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Rapid Expansion of Phenylthiocarbamide Non-Tasters among Japanese Macaques

  • Nami Suzuki-Hashido,

    Affiliations Molecular Biology Section, Department of Cellular and Molecular Biology, Primate Research Institute, Kyoto University, Inuyama, Aichi, Japan, Japan Society for the Promotion of Science, Tokyo, Japan

  • Takashi Hayakawa,

    Current Address: Department of Wildlife Science (Nagoya Railroad Co., Ltd.), Primate Research Institute, Kyoto University, Inuyama, Aichi, Japan.; Japan Monkey Centre, Inuyama, Aichi, Japan.

    Affiliations Molecular Biology Section, Department of Cellular and Molecular Biology, Primate Research Institute, Kyoto University, Inuyama, Aichi, Japan, Japan Society for the Promotion of Science, Tokyo, Japan

  • Atsushi Matsui,

    Current Address: Graduate School of Agricultural and Life Sciences, The University of Tokyo, Tokyo, Japan.

    Affiliation Molecular Biology Section, Department of Cellular and Molecular Biology, Primate Research Institute, Kyoto University, Inuyama, Aichi, Japan

  • Yasuhiro Go,

    Current Address: Center for Novel Science Initiatives, National Institute of Natural Sciences, Okazaki, Aichi, Japan.

    Affiliation Molecular Biology Section, Department of Cellular and Molecular Biology, Primate Research Institute, Kyoto University, Inuyama, Aichi, Japan

  • Yoshiro Ishimaru,

    Affiliation Graduate School of Agricultural and Life Sciences, The University of Tokyo, Tokyo, Japan

  • Takumi Misaka,

    Affiliation Graduate School of Agricultural and Life Sciences, The University of Tokyo, Tokyo, Japan

  • Keiko Abe,

    Affiliation Graduate School of Agricultural and Life Sciences, The University of Tokyo, Tokyo, Japan

  • Hirohisa Hirai,

    Affiliation Molecular Biology Section, Department of Cellular and Molecular Biology, Primate Research Institute, Kyoto University, Inuyama, Aichi, Japan

  • Yoko Satta , (YS); (HI)

    Affiliation Department of Evolutionary Studies of Biosystems, The Graduate University for Advanced Studies (Sokendai), Hayama, Kanagawa, Japan

  • Hiroo Imai (YS); (HI)

    Affiliation Department of Evolutionary Studies of Biosystems, The Graduate University for Advanced Studies (Sokendai), Hayama, Kanagawa, Japan


Bitter taste receptors (TAS2R proteins) allow mammals to detect and avoid ingestion of toxins in food. Thus, TAS2Rs play an important role in food choice and are subject to complex natural selection pressures. In our previous study, we examined nucleotide variation in TAS2R38, a gene expressing bitter taste receptor for phenylthiocarbamide (PTC), in 333 Japanese macaques (Macaca fuscata) from 9 local populations in Japan. We identified a PTC “non-taster” TAS2R38 allele in Japanese macaques that was caused by a loss of the start codon. This PTC non-taster allele was only found in a limited local population (the Kii area), at a frequency of 29%. In this study, we confirmed that this allele was present in only the Kii population by analyzing an additional 264 individuals from eight new populations. Using cellular and behavioral experiments, we found that this allele lost its receptor function for perceiving PTC. The nucleotide sequences of the allele including flanking regions (of about 10 kb) from 23 chromosomes were identical, suggesting that a non-taster allele arose and expanded in the Kii population during the last 13,000 years. Genetic analyses of non-coding regions in Kii individuals and neighboring populations indicated that the high allele frequency in the Kii population could not be explained by demographic history, suggesting that positive selection resulted in a rapid increase in PTC non-tasters in the Kii population. The loss-of-function that occurred at the TAS2R38 locus presumably provided a fitness advantage to Japanese macaques in the Kii population. Because TAS2R38 ligands are often found in plants, this functional change in fitness is perhaps related to feeding habit specificity. These findings should provide valuable insights for elucidating adaptive evolutionary changes with respect to various environments in wild mammals.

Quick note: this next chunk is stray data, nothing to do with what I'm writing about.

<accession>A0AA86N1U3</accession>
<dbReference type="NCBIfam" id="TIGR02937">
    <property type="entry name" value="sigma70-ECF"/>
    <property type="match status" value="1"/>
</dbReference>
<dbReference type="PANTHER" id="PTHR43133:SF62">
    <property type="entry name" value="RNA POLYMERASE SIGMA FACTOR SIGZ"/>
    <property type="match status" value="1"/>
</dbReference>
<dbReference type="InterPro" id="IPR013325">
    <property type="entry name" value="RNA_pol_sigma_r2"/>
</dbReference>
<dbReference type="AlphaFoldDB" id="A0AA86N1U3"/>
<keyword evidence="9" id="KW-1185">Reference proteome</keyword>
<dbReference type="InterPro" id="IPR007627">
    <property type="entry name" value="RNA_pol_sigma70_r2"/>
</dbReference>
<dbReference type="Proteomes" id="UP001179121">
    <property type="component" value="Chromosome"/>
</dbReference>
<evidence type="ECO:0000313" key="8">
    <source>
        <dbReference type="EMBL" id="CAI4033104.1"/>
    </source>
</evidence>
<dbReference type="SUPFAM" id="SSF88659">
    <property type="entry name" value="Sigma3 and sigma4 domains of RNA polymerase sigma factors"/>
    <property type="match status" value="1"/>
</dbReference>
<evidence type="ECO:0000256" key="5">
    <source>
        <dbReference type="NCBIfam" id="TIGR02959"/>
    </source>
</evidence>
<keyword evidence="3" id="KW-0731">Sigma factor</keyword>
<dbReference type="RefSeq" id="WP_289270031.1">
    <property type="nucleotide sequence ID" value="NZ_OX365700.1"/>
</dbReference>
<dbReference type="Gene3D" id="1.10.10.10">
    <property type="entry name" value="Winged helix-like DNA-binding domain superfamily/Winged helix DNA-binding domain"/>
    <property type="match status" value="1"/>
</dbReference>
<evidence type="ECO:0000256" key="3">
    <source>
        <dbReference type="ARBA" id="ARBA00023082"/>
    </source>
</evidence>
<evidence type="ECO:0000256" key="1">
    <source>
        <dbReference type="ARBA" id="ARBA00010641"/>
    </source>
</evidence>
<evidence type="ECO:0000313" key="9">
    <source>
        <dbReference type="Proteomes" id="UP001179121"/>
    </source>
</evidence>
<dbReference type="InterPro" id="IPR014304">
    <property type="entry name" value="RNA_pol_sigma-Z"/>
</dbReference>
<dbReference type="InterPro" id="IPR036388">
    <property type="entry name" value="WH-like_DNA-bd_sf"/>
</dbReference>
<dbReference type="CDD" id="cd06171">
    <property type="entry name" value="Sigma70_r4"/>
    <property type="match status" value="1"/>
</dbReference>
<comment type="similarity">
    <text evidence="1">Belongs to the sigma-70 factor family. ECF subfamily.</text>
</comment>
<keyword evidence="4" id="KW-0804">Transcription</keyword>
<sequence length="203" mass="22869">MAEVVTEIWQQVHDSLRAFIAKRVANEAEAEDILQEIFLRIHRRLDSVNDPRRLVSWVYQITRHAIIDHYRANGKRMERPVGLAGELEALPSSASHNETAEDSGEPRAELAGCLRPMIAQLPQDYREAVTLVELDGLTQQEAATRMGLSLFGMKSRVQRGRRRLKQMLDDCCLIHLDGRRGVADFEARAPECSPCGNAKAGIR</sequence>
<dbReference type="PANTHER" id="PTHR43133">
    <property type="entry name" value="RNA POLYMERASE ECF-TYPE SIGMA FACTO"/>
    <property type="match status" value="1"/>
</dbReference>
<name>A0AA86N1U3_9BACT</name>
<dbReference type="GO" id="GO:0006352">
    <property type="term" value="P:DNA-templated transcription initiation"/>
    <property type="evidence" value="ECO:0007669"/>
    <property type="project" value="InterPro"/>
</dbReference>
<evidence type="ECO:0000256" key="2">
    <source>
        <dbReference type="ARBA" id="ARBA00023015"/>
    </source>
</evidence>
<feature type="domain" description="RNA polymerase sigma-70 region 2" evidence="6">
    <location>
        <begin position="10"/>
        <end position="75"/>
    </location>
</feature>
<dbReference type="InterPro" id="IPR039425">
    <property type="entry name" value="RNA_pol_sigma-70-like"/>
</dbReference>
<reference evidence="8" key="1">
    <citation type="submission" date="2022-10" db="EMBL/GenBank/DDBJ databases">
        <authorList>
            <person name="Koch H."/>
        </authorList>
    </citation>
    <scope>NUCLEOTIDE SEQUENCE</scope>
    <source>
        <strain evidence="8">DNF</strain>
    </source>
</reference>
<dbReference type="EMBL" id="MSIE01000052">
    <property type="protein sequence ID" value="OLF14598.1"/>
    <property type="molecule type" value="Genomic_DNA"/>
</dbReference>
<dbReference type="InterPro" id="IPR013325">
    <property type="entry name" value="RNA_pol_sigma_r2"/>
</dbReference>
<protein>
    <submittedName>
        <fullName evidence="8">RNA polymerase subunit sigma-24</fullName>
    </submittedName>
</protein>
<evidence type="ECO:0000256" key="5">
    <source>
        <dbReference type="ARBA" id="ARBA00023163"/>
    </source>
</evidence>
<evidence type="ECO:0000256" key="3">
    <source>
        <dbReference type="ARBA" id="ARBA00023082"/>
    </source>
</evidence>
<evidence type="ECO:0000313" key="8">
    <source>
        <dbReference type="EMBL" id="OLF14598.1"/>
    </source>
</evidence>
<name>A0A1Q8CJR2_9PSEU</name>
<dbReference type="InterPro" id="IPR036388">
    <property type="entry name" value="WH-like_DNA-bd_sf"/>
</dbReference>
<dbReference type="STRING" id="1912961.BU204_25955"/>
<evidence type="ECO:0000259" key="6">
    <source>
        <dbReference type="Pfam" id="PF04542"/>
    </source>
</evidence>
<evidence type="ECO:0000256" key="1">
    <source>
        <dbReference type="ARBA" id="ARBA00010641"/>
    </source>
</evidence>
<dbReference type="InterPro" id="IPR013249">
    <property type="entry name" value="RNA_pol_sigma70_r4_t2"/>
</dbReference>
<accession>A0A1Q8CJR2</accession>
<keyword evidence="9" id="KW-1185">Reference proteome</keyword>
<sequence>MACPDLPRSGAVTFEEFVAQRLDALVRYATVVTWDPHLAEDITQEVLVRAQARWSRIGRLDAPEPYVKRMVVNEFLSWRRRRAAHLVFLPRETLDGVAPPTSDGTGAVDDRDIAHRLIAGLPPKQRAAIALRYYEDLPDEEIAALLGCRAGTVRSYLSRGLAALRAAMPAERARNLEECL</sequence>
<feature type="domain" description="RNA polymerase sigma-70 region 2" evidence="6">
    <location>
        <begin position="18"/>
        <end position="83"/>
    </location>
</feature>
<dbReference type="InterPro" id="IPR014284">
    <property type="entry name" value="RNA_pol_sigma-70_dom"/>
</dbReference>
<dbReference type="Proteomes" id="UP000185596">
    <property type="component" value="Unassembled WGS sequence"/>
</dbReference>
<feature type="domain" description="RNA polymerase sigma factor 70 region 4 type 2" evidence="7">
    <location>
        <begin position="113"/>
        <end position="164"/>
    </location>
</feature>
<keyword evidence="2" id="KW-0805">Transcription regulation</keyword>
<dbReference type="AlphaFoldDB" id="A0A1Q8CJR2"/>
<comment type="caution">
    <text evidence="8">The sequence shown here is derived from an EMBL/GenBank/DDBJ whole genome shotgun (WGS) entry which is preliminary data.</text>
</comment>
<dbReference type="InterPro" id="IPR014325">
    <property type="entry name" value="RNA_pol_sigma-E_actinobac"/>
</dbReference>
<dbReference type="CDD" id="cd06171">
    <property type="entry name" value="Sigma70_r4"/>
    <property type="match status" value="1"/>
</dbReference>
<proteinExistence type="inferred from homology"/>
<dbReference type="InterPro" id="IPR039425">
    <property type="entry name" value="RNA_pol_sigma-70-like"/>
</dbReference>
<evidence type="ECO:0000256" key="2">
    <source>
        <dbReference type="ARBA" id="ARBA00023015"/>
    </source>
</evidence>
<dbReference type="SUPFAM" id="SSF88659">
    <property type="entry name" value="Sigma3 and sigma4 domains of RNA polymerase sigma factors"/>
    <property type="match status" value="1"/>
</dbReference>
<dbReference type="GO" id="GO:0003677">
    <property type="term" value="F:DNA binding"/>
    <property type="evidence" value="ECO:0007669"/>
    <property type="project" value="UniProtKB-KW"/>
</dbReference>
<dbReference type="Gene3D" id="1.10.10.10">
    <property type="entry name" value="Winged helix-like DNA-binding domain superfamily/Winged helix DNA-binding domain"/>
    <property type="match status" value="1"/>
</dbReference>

Japanese macaques (Macaca fuscata) are widely distributed from the northern part of the main island of Japan (Shimokita Peninsula) to the southern island of Japan (Yakushima Island) (Fig 1), and thus occupy the northernmost habitats of all non-human primates. Japanese macaques adapted to the Japanese environment after they diverged from rhesus macaques (M. mulatta) approximately 0.31–0.88 million years ago (mya) [1] and can survive even in the snowy environments of mountainous areas or in northern areas where the temperatures reach below −20°C during the winter. Therefore, they have suitable food habits for survival in variable environments [2].

Fig 1. Sampling sites for Japanese macaques.

The 17 sampling sites are indicated by black circles with their abbreviated locality name (Table 1).